Lyudmila Pavlichenko was the Soviet Army’s most successful female sniper during World War II. A fourth-year history student when Hitler invaded Russia, she quit school to enlist as a sniper. In 1941 and 1942 she racked up 309 kills.

“Lady Death: The Memoirs of Stalin’s Sniper,” by Lyudmila Pavlichenko, is an English translation of her memoirs. She died in 1974, leaving a manuscript copy of her memoirs, which remained unpublished until this century.

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Member Post

 

Jim Geraghty of National Review and Greg Corombos of Radio America blast Virginia Gov. Ralph Northam for suggesting that all of Virginia was as behind on race relations as he is and that only he can heal the divisions there because he’s a doctor. They also explain why Minnesota Rep. Ilhan Omar is morally and […]

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Member Post

 

I write a weekly book review for the Daily News of Galveston County. (It is not the biggest daily newspaper in Texas, but it is the oldest.) My review normally appears Wednesdays. When it appears, I post the review here on the following Sunday. More

Join Ricochet!

This is a members-only post on Ricochet's Member Feed. Want to read it? Join Ricochet’s growing community of conservatives and be part of the conversation. Get your first month free.

Member Post

 

I write a weekly book review for the Daily News of Galveston County. (It is not the biggest daily newspaper in Texas, but it is the oldest.) My review normally appears Wednesdays. When it appears, I post the review here on the following Sunday. More

Join Ricochet!

This is a members-only post on Ricochet's Member Feed. Want to read it? Join Ricochet’s growing community of conservatives and be part of the conversation. Get your first month free.

Member Post

 

I write a weekly book review for the Daily News of Galveston County. (It is not the biggest daily newspaper in Texas, but it is the oldest.) My review normally appears Wednesdays. When it appears, I post the review here on the following Sunday. More

Join Ricochet!

This is a members-only post on Ricochet's Member Feed. Want to read it? Join Ricochet’s growing community of conservatives and be part of the conversation. Get your first month free.

Member Post

 

I write a weekly book review for the Daily News of Galveston County. (It is not the biggest daily newspaper in Texas, but it is the oldest.) My review normally appears Wednesdays. When it appears, I post the review here on the following Sunday. More

Join Ricochet!

This is a members-only post on Ricochet's Member Feed. Want to read it? Join Ricochet’s growing community of conservatives and be part of the conversation. Get your first month free.

Member Post

 

I write a weekly book review for the Daily News of Galveston County. (It is not the biggest daily newspaper in Texas, but it is the oldest.) My review normally appears Wednesdays. When it appears, I post the review on Ricochet on the following Sunday. More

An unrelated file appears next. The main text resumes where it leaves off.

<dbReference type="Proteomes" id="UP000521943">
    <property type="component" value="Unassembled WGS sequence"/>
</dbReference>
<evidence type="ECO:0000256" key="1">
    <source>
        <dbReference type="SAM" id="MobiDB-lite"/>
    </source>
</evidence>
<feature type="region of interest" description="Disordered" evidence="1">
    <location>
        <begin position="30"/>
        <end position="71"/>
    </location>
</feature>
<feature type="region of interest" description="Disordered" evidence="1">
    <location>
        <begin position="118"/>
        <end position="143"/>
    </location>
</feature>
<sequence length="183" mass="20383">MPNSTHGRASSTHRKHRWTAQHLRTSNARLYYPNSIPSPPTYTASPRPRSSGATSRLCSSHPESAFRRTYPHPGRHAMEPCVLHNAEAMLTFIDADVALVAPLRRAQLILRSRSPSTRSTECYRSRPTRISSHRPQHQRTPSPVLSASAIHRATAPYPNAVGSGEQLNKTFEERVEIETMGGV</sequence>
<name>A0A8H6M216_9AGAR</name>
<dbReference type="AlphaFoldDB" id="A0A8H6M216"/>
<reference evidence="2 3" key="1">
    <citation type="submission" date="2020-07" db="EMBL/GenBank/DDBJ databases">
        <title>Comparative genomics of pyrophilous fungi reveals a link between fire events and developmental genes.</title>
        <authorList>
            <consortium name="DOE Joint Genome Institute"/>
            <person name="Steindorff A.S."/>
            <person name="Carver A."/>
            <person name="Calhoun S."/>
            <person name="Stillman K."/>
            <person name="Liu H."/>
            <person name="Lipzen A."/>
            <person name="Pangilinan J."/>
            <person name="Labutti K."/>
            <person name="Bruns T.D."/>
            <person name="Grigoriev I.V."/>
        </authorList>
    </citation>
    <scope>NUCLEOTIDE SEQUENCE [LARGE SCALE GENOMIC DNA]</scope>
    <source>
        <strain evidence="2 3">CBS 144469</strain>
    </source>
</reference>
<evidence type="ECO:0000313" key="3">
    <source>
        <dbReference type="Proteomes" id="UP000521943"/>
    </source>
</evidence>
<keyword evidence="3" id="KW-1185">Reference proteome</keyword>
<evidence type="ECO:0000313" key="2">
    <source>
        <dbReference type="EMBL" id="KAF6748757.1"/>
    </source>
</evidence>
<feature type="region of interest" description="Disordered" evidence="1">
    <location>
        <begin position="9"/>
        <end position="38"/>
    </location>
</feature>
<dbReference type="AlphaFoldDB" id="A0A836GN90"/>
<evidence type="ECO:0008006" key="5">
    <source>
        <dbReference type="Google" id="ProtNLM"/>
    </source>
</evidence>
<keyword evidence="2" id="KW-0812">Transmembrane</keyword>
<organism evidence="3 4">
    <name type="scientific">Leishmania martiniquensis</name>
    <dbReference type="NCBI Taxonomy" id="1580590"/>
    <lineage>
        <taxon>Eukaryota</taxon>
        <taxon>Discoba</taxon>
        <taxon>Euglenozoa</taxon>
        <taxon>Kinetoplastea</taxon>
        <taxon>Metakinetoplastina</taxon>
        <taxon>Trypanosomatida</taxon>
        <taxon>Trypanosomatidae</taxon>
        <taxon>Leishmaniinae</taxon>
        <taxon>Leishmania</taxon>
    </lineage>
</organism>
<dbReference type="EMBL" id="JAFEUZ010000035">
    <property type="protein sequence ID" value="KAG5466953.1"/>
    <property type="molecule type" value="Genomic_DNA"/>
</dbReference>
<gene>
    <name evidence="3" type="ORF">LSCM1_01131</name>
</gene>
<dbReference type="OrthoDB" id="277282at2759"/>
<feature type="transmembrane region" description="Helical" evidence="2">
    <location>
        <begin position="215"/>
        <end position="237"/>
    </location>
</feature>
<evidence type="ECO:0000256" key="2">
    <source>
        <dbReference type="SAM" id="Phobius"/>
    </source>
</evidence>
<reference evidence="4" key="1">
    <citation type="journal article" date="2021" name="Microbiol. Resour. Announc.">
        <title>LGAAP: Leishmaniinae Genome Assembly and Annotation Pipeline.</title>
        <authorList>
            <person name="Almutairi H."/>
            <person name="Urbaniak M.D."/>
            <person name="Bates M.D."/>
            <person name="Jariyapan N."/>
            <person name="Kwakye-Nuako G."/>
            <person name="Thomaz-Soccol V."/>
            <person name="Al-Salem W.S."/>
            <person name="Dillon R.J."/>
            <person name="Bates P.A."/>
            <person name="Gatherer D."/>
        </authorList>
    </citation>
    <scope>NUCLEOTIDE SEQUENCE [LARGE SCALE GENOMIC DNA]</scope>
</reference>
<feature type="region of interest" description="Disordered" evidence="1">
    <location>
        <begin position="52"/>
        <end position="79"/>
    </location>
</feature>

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Member Post

 

Direction by Joe Wright More

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Rabaul, Radar, and Aces

 
Robert M Hanson, USMC (USMC Photo).

One of the delights of writing a book is the aha! moment. That is the moment where apparently unrelated facts come together and reveal the answer to some puzzling inconsistency. Sometimes these moments change the book. Other times they provide an answer to a nagging question.

In Rabaul 1943–44, a book I wrote for Osprey, one such moment centered on the death of a Marine fighter ace.

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A Lifelong Gift from Christmas 1944 and the XV Army Corps

 
My mother and members of the XV Army Corps., 1944.

My mother always said that December 24–25, 1944 was her “Christmas with the boys.” As a child, I never understood this. It wasn’t until much later that I discovered she was referring to the soldiers in the XV Corps of the United States Army, initially a subordinate unit to Patton’s Third Army and later the Seventh Army. Her memories of those two days would affect her Christmases for the rest of her life. And, therefore, in ways large and small, they would also affect mine. It’s been 73 years; I’d like to tell you about them today.

Three Red Cross gals in front of their Clubmobile; my mom is on the right.

In 1943 my mother joined the American Red Cross and was sent to France as part of World War II’s Red Cross Clubmobile Service program. Driving refurbished 2.5-ton GMC trucks that had been converted into makeshift kitchens/lounges/first-aid stations, she joined over 300 trained volunteers to provide food (fresh doughnuts were their specialty), medical aid, and a “connection to home” for the troops fighting in the forward areas of the European theater. Each vehicle had three girls and a mechanic; they all shared driving duties. Mom’s unit disembarked on Utah Beach in August 1944 and followed the XV Corps all the way to Germany where they remained until the end of 1945.